America's infrastructure of roads, bridges, water and sewer systems and other basic facilities has been long neglected. The resulting decay is rapidly approaching crisis proportions and the cost of repair and replacement could run into hundreds of billions of dollars.
The collapse of two bridges in Tennessee in April killed nine people and brought into sharp focus the growing seriousness of the problem. Hearings being held in Congress are painting an increasingly bleak picture.One official described it in medical terms, comparing the country to a patient who keeps denying he has a disease, while the illness gets worse and the cost of treatment soars.
In the next decade, more than a million miles of federal highways will require resurfacing, more than 477,000 bridges will need major repairs, thousands of communities lack modern sewage treatment plants, and public housing is disappearing so fast that 19 million people may be homeless by the fast-approaching end of the century.
Utah is not immune to any of these problems. The state's bridges, roads, public housing, and water and sewer systems all face urgent problems, although the decay may not be as critical in some ways. Inspection programs are better than in many hard-pressed states.
For example, Congress says the bridge inspection program nationally is in "chaotic" condition and even when problems are identified, repairs often are haphazardly administered.
Of Utah's 2,463 bridges, more than 330 are classified as "deficient," and of those, 230 should be replaced. Many bridges are on the interstate system and are approaching 30 years of age in places - the lifetime limit for bridge decks.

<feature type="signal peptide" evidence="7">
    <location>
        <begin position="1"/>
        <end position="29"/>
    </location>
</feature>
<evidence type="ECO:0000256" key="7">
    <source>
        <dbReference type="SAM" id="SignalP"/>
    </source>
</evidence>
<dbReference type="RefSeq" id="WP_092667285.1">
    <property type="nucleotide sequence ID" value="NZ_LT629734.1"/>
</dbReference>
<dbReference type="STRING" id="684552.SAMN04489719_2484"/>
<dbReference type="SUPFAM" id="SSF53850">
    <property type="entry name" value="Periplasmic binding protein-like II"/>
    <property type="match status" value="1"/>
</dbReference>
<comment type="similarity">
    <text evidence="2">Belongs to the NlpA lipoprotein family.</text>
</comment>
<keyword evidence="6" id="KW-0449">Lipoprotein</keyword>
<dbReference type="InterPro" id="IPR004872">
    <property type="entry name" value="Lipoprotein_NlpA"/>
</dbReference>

All states are beginning to realize the magnitude of the job facing them and are starting to scramble. The hard fact is, however, that the challenge will cost far more than available state and federal funds.
At a time when the federal budget deficit is a serious problem, the country is faced with finding hundreds of billions more just to keep the nation's absolutely vital infrastructure from falling apart.
Somewhere along the way - and very soon - this truth must be dealt with. The answers are going to require more taxes, more user fees, and perhaps even issuing some form of national bonds to cover the necessary expenses.
Ignoring the problem is no longer an option. As systems break down and bridges start to collapse, the nation must react - no matter how much it costs.